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Hello folks, I'm designing an application which is basically a collaboration workflow system (think of an issue tracker attached to file change events, with different actors having distinct roles in it), and I'm researching some architectural patterns to take into consideration. I'm currently evaluating the pros and cons of Event-Driven ones (e.g. Event Sourcing), and would appreciate if you could share others that I should also check out (not limited to Clojure though). Thanks!

Rupert (All Street)15:02:33

I've used Event Sourcing many times - particularly in Investment Banking tech. Here's my quick thoughts: Upsides • (A) Event sourcing makes if very cheap/trivial for any component to emit a message • (B) very cheap/trivial to subscribe and listen to events. • Visibility into the state of systems These are great and very empowering for teams. Downsides • However, (A) Means that you end up with lots of messages flying around that may or may not conform to any particular spec and may or may not be forwards or backwards compatible. It may also be overwhelming to piece together what went wrong (e.g. account balance is displaying incorrectly on screen - I now need to investigate 100s of events that could explain why). • (B) Means that you often end up with tight coupling because the details of a message from one component may impact many downstream components that all subscribed to the messages. • Batch updates/reprocessing (e.g correcting a typo in a field name)- can cause all downstream components to read and emit new data creating huge amounts of data and processing. • Components can just subscribe and emit events they cannot guarantee any responses and cannot easily cancel events. Event sourcing does not handle Request response particularly well - you end up having to build retries + timeouts + cancellation semantics from scratch on top of event sourcing and it would have really just been simpler to do a standard HTTP REST call in the first place. So overall Event sourcing is great when you are modelling workflows that are based on events and that are not particularly coordinated. In many/most other situations Request/Response is better (e.g. HTTP REST).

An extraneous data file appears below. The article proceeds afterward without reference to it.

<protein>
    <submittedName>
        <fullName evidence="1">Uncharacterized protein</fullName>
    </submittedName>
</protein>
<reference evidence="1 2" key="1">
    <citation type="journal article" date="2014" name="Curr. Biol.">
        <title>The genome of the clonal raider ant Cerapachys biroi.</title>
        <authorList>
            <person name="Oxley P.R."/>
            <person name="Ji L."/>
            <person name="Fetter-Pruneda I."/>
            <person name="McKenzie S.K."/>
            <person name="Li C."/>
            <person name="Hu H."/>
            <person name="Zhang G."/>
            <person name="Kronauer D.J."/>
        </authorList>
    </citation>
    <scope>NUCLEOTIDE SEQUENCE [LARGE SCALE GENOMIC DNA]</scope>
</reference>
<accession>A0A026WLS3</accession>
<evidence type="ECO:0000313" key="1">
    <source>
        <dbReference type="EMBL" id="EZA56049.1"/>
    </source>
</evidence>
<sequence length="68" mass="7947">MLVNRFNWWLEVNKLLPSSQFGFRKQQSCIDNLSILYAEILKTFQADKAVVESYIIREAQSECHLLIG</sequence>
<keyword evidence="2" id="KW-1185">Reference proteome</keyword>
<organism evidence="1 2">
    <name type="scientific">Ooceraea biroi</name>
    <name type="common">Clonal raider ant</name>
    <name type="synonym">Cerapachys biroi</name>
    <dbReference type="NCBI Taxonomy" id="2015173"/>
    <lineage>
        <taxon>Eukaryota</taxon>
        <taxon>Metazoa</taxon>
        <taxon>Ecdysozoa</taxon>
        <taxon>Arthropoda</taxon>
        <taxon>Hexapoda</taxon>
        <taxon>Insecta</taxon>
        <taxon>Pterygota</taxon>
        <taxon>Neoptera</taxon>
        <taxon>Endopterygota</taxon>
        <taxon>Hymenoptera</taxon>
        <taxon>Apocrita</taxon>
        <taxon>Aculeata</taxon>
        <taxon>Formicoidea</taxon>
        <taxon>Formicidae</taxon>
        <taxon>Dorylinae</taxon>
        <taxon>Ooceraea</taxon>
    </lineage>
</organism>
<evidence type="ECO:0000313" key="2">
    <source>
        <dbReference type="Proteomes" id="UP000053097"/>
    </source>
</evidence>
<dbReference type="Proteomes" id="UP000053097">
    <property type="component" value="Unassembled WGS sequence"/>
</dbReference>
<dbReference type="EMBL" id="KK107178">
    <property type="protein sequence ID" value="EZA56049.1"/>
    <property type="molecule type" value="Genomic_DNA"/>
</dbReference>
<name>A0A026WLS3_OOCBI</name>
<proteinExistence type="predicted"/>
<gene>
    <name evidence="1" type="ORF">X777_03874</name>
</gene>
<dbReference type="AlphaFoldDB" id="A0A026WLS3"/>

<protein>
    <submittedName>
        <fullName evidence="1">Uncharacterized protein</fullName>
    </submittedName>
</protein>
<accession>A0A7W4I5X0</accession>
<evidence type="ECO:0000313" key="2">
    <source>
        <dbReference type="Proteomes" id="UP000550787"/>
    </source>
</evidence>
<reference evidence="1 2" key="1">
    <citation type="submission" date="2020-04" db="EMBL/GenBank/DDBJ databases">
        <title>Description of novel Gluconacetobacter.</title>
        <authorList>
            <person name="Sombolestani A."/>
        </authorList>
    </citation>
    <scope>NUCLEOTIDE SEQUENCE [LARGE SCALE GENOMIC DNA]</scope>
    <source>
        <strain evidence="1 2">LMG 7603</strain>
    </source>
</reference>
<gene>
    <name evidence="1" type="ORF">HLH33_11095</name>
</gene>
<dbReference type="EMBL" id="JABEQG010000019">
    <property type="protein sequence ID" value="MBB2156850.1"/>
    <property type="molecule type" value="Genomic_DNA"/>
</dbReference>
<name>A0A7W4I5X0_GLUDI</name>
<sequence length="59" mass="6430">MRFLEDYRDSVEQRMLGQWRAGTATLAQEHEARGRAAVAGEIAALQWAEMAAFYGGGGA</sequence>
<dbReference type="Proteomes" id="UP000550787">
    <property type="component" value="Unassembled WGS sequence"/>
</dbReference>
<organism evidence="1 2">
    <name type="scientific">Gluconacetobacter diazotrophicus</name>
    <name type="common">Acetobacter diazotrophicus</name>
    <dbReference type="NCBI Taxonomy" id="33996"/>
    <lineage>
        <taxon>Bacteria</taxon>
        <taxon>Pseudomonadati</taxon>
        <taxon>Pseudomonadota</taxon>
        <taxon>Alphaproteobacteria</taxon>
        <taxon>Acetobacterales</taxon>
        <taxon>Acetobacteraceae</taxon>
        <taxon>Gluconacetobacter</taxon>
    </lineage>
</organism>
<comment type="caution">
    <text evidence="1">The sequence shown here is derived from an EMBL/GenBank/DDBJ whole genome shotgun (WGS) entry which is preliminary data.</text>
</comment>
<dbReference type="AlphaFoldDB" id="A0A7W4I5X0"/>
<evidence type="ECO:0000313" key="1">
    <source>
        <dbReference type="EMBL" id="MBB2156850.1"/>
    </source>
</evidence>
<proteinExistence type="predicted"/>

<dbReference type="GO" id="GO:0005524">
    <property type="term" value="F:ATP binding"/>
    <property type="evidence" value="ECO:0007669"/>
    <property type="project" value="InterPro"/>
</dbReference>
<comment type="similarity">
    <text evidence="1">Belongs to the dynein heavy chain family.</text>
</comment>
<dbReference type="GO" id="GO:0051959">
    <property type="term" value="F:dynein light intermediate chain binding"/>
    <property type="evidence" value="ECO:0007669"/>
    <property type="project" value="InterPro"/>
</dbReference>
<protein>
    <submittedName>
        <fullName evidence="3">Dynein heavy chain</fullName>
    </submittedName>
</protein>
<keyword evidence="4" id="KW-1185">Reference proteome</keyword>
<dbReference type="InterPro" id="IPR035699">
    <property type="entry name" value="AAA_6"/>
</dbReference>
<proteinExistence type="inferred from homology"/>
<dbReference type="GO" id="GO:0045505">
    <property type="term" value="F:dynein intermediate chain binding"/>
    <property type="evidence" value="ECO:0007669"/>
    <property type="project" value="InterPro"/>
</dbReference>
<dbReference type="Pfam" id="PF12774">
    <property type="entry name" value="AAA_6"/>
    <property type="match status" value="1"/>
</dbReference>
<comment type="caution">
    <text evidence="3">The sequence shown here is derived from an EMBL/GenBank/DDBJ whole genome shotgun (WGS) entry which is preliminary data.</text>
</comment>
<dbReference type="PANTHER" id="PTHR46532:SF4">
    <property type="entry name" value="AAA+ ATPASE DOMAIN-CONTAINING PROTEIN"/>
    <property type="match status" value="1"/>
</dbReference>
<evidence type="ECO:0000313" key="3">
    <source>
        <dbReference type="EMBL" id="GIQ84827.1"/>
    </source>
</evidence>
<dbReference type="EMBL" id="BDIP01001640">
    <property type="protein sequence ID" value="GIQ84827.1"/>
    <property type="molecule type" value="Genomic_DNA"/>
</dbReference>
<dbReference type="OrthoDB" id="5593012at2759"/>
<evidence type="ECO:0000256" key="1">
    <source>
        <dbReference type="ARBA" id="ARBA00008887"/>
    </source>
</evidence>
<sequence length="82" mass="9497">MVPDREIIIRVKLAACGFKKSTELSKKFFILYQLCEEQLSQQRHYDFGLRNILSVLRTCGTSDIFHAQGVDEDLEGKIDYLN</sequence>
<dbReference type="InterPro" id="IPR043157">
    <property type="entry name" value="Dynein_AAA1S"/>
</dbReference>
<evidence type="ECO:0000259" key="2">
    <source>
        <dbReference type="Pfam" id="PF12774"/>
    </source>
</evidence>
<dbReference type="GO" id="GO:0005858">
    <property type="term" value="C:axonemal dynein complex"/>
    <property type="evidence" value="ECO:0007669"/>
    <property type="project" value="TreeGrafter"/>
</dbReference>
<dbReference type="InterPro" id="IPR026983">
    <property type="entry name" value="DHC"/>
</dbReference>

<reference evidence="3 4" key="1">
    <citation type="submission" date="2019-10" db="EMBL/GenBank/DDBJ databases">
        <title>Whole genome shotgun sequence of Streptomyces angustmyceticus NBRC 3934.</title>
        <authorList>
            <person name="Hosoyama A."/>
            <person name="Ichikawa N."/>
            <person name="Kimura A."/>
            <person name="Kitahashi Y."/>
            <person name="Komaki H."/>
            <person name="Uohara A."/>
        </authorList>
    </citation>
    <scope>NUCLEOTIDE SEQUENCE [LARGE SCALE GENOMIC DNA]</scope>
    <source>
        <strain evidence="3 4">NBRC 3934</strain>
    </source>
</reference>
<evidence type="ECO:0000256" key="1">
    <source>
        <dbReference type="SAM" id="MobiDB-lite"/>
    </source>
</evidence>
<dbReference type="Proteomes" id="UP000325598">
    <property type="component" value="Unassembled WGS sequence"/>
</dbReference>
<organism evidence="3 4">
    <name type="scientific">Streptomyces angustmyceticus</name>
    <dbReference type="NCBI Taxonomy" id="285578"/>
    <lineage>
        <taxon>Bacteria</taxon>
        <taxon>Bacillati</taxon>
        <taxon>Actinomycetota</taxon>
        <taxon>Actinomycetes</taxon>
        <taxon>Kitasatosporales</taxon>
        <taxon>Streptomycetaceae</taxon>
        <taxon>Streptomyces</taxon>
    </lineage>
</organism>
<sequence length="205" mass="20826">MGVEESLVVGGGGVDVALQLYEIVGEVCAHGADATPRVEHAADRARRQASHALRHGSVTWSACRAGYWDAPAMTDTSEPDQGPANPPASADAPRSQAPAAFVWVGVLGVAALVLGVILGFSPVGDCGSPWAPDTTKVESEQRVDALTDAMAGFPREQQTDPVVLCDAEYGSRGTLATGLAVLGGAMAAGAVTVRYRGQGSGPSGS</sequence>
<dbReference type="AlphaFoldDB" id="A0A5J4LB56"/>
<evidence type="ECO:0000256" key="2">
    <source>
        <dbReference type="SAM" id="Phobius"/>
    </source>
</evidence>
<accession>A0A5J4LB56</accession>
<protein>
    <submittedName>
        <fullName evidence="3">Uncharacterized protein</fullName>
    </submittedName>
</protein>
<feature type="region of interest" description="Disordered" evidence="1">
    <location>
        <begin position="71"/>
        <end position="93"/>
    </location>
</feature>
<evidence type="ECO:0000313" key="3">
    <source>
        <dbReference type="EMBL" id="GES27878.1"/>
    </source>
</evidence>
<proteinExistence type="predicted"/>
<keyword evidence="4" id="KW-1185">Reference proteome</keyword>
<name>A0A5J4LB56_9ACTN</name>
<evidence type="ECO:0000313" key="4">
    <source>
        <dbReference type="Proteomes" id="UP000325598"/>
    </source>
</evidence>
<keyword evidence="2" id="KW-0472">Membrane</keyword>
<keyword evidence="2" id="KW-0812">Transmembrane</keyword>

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> So overall Event sourcing is great when you are modelling workflows that are based on events and that are not particularly coordinated. This is particularly my case... the workflow could also be represented via state machines, but what I'm wondering is what the alternative would be...

Rupert (All Street)15:02:11

State machine is particularly good when you have a single state value that can be enumerated and dispatched on. Database (SQL or NoSQL) would be another model - events modify rows in a database. Another is a stateful app that holds the data in memory (or backs up to disk/storage).

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I see, thanks for your input!

Thomas Moerman18:02:56

I found interesting from a functional requirements point of view.

Thomas Moerman18:02:56

Implementation-wise, a combination of events+state machines would probably be suitable.


Interesting, thanks!